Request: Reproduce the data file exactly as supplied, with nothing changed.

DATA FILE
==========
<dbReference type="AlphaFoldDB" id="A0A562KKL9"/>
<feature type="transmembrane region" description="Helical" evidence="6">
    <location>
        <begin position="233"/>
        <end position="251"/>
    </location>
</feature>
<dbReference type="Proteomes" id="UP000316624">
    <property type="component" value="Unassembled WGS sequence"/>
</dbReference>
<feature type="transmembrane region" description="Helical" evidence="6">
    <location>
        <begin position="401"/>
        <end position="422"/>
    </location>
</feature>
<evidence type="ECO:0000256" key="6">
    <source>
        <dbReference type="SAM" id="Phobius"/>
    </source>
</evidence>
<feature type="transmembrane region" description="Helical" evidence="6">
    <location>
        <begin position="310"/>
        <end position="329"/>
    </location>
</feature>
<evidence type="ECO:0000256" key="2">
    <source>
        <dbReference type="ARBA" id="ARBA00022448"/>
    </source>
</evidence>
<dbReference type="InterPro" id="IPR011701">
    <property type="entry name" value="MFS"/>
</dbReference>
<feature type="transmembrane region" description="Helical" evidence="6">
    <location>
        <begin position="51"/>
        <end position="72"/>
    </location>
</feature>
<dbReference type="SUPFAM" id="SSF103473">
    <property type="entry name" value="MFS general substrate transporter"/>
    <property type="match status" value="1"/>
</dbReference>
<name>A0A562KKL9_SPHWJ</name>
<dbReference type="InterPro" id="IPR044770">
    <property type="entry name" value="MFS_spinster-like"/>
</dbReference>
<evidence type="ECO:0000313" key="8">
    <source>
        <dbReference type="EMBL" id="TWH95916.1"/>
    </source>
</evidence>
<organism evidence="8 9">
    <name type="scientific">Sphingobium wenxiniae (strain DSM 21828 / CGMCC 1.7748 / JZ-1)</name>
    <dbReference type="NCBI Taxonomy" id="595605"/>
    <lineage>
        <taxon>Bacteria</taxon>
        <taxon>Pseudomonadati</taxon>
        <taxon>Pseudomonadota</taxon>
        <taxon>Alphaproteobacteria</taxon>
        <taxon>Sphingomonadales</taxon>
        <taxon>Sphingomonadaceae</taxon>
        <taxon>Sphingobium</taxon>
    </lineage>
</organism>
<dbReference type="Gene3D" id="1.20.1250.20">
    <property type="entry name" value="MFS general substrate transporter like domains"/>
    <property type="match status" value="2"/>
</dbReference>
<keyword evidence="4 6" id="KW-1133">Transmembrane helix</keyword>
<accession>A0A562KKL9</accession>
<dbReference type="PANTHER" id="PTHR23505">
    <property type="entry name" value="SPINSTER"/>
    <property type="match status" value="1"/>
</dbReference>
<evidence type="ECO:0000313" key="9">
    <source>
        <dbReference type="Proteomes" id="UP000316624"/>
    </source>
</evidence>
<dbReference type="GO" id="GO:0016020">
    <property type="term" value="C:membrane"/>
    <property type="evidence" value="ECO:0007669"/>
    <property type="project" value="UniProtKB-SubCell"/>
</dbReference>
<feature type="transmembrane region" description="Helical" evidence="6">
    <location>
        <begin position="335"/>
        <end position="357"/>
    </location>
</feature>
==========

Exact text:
<dbReference type="AlphaFoldDB" id="A0A562KKL9"/>
<feature type="transmembrane region" description="Helical" evidence="6">
    <location>
        <begin position="233"/>
        <end position="251"/>
    </location>
</feature>
<dbReference type="Proteomes" id="UP000316624">
    <property type="component" value="Unassembled WGS sequence"/>
</dbReference>
<feature type="transmembrane region" description="Helical" evidence="6">
    <location>
        <begin position="401"/>
        <end position="422"/>
    </location>
</feature>
<evidence type="ECO:0000256" key="6">
    <source>
        <dbReference type="SAM" id="Phobius"/>
    </source>
</evidence>
<feature type="transmembrane region" description="Helical" evidence="6">
    <location>
        <begin position="310"/>
        <end position="329"/>
    </location>
</feature>
<evidence type="ECO:0000256" key="2">
    <source>
        <dbReference type="ARBA" id="ARBA00022448"/>
    </source>
</evidence>
<dbReference type="InterPro" id="IPR011701">
    <property type="entry name" value="MFS"/>
</dbReference>
<feature type="transmembrane region" description="Helical" evidence="6">
    <location>
        <begin position="51"/>
        <end position="72"/>
    </location>
</feature>
<dbReference type="SUPFAM" id="SSF103473">
    <property type="entry name" value="MFS general substrate transporter"/>
    <property type="match status" value="1"/>
</dbReference>
<name>A0A562KKL9_SPHWJ</name>
<dbReference type="InterPro" id="IPR044770">
    <property type="entry name" value="MFS_spinster-like"/>
</dbReference>
<evidence type="ECO:0000313" key="8">
    <source>
        <dbReference type="EMBL" id="TWH95916.1"/>
    </source>
</evidence>
<organism evidence="8 9">
    <name type="scientific">Sphingobium wenxiniae (strain DSM 21828 / CGMCC 1.7748 / JZ-1)</name>
    <dbReference type="NCBI Taxonomy" id="595605"/>
    <lineage>
        <taxon>Bacteria</taxon>
        <taxon>Pseudomonadati</taxon>
        <taxon>Pseudomonadota</taxon>
        <taxon>Alphaproteobacteria</taxon>
        <taxon>Sphingomonadales</taxon>
        <taxon>Sphingomonadaceae</taxon>
        <taxon>Sphingobium</taxon>
    </lineage>
</organism>
<dbReference type="Gene3D" id="1.20.1250.20">
    <property type="entry name" value="MFS general substrate transporter like domains"/>
    <property type="match status" value="2"/>
</dbReference>
<keyword evidence="4 6" id="KW-1133">Transmembrane helix</keyword>
<accession>A0A562KKL9</accession>
<dbReference type="PANTHER" id="PTHR23505">
    <property type="entry name" value="SPINSTER"/>
    <property type="match status" value="1"/>
</dbReference>
<evidence type="ECO:0000313" key="9">
    <source>
        <dbReference type="Proteomes" id="UP000316624"/>
    </source>
</evidence>
<dbReference type="GO" id="GO:0016020">
    <property type="term" value="C:membrane"/>
    <property type="evidence" value="ECO:0007669"/>
    <property type="project" value="UniProtKB-SubCell"/>
</dbReference>
<feature type="transmembrane region" description="Helical" evidence="6">
    <location>
        <begin position="335"/>
        <end position="357"/>
    </location>
</feature>